From the blurb:
Jane is a young New York woman who can never seem to find the right man – perhaps because of her secret obsession with Mr. Darcy, as played by Colin Firth in the BBC adaptation of Pride and Prejudice. When a wealthy relative bequeaths her a trip to an English resort catering to Austen-obsessed women, however, Jane’s fantasies of meeting the perfect Regency-era gentleman suddenly become more real than she ever could have imagined. Is this total immersion in a fake Austenland enough to make Jane kick the Austen obsession for good, or could all her dreams actually culminate in a Mr. Darcy of her own?
No prizes for guessing why I bought this book to read and review! From the first line, I was smiling:
It is a truth universally acknowledged that a thirty-something woman in possession of a satisfying career and fabulous hairdo must be in want of very little, and Jane Hayes, pretty enough and clever enough, was certainly thought to have little to distress her.
I loved the premise – a modern-day heroine plunged into Austen’s world – and I found it startlingly realistic (and rather appealing) to the point that I found myself, as I read, itching to click onto a search engine and see whether such full-immersion literary retreats actually exist in England. I imagine they do. I hope they do!
The writing is well-researched, fresh, original and colourful, with lovely descriptive touches, such as:
Some voices get hard and tight with age, some rough like broken glass. Her voice was soft sand beaten by waves till it’s as fine as powdered sugar.
I very much enjoyed the interweaving of classic English literature references, such as:
a comfortable-sized room with a canopied bed, baby blue walls, sparsely furnished, not gothic enough to tempt her to look for ‘Catherine Heathcliff’ engravings on the windowsill.
… and the author’s clear self-awareness of the Austen link throughout:
The chitchatted… Jane thought she understood why Austen often left these conversations up to the narrator and spared the reader the grotesquery of having to follow it word by word.
Occasionally, I wanted to feel a little more that the author had a sound understanding of England – sometimes a little detail jarred for me as not feeling authentic – but overall I think she does very well in situating the book in its English setting.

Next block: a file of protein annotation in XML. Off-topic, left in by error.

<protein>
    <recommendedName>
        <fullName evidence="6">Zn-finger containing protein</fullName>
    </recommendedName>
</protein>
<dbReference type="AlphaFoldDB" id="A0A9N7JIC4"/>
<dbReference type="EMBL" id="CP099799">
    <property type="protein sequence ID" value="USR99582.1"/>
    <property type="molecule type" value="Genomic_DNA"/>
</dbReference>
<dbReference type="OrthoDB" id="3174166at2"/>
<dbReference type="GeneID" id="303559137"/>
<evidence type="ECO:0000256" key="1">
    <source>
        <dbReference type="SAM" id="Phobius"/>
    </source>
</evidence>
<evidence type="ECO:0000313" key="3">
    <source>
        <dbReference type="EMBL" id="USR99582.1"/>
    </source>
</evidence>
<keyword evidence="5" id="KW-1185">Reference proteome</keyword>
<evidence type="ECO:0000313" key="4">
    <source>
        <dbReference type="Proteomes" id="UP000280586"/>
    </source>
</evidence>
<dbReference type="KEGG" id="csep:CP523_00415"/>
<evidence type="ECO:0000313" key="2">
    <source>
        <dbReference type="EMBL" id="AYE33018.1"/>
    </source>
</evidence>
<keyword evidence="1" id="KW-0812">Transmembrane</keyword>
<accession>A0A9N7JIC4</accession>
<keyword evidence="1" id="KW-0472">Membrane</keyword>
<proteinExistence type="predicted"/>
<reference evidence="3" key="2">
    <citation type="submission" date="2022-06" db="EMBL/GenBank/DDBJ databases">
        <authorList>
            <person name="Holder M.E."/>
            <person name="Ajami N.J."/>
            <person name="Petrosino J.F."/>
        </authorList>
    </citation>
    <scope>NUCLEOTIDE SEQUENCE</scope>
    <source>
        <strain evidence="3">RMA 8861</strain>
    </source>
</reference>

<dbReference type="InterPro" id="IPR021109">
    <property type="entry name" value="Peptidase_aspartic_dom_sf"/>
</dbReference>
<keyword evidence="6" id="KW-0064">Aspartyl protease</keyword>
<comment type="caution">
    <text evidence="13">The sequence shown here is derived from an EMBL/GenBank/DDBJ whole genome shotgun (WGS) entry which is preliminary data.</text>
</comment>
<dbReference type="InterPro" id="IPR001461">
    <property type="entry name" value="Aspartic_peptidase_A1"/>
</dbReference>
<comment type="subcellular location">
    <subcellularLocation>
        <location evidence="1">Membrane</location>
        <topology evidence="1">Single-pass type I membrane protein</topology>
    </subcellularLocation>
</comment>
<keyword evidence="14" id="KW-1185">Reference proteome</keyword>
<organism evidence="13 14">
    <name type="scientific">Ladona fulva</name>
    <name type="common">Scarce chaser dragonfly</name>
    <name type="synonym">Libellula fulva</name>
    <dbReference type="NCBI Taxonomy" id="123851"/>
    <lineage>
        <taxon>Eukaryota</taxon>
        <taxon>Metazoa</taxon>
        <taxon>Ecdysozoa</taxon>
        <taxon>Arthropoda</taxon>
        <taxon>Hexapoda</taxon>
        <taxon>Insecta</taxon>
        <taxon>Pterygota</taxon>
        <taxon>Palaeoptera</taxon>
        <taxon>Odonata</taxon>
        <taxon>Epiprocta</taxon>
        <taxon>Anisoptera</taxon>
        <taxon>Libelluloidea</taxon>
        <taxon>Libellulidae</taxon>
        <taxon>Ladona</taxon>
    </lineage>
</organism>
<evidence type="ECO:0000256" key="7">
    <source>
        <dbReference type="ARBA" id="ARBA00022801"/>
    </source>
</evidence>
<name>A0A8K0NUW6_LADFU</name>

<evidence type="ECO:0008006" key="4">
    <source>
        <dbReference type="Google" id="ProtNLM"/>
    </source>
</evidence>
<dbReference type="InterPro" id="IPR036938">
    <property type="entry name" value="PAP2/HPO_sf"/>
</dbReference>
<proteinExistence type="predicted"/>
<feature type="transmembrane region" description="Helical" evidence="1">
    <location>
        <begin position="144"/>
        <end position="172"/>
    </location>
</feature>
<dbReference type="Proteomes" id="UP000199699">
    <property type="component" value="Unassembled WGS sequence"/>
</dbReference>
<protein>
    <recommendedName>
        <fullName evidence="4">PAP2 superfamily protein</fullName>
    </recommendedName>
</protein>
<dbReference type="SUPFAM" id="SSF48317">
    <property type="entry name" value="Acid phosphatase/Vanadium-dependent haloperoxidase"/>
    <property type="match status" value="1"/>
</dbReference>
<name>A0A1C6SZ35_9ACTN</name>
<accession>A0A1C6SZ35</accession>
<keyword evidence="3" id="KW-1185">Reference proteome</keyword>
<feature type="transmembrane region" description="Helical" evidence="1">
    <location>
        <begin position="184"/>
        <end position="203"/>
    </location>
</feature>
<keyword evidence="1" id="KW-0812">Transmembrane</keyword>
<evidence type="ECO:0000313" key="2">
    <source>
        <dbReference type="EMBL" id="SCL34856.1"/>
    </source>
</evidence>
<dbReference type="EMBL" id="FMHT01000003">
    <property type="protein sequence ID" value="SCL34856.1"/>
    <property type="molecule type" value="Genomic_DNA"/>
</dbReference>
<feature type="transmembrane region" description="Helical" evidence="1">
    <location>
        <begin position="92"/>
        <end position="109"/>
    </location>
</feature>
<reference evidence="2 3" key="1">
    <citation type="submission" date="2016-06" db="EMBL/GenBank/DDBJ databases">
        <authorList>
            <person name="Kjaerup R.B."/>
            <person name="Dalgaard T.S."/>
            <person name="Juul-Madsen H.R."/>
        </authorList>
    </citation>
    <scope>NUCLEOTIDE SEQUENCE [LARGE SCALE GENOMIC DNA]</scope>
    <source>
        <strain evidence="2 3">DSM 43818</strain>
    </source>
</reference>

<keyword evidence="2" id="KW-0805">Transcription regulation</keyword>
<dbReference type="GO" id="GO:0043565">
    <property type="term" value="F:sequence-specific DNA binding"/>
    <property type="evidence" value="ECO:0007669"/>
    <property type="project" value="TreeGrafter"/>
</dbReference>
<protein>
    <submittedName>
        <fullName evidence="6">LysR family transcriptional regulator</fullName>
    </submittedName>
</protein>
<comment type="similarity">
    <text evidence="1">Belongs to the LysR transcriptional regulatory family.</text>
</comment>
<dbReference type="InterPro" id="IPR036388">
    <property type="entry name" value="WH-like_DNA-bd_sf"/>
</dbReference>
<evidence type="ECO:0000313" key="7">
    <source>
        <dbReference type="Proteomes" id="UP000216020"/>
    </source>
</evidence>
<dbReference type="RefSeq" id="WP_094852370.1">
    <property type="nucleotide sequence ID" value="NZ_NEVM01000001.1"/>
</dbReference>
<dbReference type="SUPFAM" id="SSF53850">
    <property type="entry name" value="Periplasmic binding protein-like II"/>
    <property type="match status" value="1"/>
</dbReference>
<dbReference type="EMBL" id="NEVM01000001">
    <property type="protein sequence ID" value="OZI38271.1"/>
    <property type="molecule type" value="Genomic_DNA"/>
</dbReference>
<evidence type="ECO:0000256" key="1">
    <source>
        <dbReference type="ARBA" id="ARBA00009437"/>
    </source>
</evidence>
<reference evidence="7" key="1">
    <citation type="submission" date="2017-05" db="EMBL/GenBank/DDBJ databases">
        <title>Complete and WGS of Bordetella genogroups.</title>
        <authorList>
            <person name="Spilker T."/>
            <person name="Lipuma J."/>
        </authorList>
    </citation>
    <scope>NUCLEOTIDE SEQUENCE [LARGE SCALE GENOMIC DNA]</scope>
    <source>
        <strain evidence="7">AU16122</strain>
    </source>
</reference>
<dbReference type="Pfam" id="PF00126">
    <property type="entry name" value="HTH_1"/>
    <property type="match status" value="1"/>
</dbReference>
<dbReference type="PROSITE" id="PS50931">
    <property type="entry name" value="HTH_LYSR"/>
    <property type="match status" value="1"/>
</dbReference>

I loved the humour throughout, such as the interspersed recollections of Jane’s earlier, doomed, romances, and the ‘chicklit’ feel to some of the scenes. It’s a fun book, a happy and easy read, with plenty of heart-warming moments.
But don’t take that to mean this is a fluffy, irreverent book. In fact, I think the author is exploring a very real issue that hinders many modern-day women: getting stuck in fantasy, so that reality can never be enough. The author so beautifully encapsulates the struggle for a romantic in this modern world to find a happy-ever-after. For example:
At a very young age, she had learned how to love from Austen. And according to her immature understanding at the time, in Austen’s world there was no such thing as a fling. Every romance was intended to lead to marriage, every flirtation just a means to find that partner to cling to forever.
Through Austenland, we are able to really explore the fantasy of being Elizabeth Bennett, and we see both the wonderful side of that life, but also the downside (all the sitting about gets a little boring after a while, I must say). Ultimately, the ending is very satisfying, and the lead character, Jane, has been on an eye-opening journey and has finally tackled her Mr Darcy obsession.
Austenland is available now from Amazon; click on the book cover below to visit the store.